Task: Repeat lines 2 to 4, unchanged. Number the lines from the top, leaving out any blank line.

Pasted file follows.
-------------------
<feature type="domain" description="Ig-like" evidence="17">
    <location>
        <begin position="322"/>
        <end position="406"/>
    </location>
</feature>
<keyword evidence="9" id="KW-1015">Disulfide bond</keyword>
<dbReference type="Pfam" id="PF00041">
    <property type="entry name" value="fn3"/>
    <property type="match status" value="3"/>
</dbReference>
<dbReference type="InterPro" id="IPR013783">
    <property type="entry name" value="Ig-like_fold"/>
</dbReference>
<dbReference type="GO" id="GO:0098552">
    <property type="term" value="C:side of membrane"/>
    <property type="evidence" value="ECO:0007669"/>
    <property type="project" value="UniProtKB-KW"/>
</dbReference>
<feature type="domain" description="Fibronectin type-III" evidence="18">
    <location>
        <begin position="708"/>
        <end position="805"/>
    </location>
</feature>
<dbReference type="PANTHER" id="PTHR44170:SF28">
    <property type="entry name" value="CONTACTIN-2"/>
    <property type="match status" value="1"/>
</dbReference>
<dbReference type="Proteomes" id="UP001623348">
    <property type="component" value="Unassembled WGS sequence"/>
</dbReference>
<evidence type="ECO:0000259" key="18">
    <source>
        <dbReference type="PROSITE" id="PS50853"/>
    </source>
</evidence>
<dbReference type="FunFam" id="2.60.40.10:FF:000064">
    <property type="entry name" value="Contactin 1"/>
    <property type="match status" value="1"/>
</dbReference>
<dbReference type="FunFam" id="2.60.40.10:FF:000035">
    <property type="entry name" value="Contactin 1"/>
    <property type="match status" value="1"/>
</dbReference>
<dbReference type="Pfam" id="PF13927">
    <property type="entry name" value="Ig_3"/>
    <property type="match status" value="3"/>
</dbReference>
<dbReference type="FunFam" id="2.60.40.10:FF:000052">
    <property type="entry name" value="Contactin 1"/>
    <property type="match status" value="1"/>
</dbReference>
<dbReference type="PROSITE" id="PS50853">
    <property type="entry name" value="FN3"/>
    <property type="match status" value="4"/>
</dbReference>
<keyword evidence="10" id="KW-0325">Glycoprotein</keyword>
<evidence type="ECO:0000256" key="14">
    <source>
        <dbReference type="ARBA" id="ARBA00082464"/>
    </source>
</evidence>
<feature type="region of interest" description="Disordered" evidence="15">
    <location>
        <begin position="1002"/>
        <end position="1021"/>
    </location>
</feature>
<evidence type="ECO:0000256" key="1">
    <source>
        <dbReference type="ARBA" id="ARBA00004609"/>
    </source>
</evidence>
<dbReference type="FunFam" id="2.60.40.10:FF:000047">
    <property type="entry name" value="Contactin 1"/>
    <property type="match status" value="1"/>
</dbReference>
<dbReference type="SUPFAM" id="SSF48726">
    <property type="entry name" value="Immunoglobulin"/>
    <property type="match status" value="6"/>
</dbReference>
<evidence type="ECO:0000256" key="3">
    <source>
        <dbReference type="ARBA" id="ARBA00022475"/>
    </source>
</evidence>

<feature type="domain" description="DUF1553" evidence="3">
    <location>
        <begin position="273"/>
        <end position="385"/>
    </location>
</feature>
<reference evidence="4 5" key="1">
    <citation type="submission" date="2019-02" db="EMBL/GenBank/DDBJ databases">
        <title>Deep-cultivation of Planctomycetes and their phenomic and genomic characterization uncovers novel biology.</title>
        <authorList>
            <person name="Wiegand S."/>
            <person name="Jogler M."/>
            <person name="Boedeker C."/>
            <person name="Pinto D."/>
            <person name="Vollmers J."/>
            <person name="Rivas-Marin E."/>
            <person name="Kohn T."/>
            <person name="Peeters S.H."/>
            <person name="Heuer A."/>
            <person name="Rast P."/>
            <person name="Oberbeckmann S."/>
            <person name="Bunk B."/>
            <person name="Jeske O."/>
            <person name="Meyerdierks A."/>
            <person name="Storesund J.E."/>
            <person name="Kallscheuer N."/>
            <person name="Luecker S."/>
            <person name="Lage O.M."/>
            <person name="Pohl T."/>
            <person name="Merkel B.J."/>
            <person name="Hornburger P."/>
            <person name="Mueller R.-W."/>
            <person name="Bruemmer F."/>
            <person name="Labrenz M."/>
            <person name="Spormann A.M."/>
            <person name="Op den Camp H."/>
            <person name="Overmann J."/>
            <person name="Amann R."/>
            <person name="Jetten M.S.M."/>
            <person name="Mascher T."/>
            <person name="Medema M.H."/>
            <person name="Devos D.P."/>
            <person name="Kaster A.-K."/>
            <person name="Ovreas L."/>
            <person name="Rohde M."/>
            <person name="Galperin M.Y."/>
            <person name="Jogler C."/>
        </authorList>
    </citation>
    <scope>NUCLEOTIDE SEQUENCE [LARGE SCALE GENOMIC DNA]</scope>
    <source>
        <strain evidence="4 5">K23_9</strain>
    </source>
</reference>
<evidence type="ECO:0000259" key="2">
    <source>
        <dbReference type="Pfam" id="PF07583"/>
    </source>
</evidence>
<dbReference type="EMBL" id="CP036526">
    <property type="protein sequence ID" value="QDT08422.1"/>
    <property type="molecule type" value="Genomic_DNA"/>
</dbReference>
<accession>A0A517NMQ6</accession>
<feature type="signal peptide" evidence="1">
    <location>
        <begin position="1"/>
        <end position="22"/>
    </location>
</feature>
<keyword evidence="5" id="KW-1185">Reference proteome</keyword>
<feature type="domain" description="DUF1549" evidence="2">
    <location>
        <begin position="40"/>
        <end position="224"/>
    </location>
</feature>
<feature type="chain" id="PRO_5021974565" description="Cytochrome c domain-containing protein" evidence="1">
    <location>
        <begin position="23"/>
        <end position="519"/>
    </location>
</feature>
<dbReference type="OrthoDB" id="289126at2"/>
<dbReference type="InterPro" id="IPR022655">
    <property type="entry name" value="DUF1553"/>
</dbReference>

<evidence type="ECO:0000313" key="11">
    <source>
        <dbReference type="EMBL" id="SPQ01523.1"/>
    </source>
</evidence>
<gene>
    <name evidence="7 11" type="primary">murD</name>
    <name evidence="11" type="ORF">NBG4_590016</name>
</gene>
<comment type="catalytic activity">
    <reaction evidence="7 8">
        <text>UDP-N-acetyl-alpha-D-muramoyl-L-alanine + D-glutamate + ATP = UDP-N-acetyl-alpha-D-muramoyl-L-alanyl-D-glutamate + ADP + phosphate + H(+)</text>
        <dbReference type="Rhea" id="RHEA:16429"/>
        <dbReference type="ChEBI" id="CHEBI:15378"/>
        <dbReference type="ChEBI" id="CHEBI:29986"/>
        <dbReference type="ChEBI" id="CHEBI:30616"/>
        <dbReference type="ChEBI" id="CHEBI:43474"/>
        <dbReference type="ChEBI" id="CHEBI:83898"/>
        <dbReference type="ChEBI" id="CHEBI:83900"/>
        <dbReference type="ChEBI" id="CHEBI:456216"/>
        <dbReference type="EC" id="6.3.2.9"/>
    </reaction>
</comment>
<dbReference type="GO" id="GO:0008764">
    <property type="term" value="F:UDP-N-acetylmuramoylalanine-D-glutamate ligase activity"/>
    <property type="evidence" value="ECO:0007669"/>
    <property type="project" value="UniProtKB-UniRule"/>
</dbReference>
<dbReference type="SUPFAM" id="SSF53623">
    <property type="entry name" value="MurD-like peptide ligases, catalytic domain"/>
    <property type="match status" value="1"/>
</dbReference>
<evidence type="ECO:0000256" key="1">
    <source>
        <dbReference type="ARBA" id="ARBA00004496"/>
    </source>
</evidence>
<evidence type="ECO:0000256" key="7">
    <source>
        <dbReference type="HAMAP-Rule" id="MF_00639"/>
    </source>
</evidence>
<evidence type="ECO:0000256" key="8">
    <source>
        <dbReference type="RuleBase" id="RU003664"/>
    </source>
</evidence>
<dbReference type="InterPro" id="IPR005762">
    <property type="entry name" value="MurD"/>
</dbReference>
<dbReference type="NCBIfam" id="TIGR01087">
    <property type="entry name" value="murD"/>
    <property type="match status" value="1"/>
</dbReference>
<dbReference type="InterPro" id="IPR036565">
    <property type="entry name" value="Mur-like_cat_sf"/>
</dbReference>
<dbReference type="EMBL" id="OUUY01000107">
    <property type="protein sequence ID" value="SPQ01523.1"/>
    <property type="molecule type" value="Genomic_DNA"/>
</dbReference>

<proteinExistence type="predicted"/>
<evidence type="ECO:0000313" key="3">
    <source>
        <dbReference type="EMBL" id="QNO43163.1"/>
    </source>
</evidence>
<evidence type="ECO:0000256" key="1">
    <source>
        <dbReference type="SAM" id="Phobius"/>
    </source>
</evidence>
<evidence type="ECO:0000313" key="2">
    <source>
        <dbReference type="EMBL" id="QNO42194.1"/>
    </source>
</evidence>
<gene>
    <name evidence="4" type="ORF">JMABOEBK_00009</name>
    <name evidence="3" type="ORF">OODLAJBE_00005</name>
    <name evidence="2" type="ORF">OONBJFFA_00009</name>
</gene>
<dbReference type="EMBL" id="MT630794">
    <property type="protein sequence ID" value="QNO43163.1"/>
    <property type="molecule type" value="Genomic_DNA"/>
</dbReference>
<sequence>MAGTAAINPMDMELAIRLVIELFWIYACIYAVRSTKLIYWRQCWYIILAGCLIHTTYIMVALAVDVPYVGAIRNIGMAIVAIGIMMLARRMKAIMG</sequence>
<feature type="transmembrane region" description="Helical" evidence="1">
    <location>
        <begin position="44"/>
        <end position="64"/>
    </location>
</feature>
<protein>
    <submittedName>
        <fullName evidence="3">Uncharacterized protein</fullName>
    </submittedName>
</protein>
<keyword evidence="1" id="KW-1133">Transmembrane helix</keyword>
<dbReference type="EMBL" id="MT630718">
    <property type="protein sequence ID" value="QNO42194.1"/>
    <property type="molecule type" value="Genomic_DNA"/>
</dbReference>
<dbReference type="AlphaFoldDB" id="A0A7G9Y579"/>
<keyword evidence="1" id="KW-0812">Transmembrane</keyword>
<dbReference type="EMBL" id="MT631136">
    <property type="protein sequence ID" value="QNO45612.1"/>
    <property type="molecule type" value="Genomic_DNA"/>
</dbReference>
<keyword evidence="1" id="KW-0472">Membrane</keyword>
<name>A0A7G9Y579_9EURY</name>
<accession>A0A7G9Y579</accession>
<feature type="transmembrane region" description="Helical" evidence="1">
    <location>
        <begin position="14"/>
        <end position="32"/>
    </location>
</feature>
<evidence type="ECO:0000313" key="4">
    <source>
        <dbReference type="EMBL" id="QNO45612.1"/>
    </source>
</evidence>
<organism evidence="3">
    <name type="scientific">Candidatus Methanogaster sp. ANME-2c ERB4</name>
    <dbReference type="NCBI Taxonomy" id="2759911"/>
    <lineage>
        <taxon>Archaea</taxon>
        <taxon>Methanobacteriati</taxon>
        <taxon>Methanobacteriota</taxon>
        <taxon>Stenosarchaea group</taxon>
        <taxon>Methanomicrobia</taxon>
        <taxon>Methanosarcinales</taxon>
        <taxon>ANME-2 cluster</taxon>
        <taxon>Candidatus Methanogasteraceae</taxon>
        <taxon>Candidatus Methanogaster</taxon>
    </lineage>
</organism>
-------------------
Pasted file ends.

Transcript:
    <location>
        <begin position="322"/>
        <end position="406"/>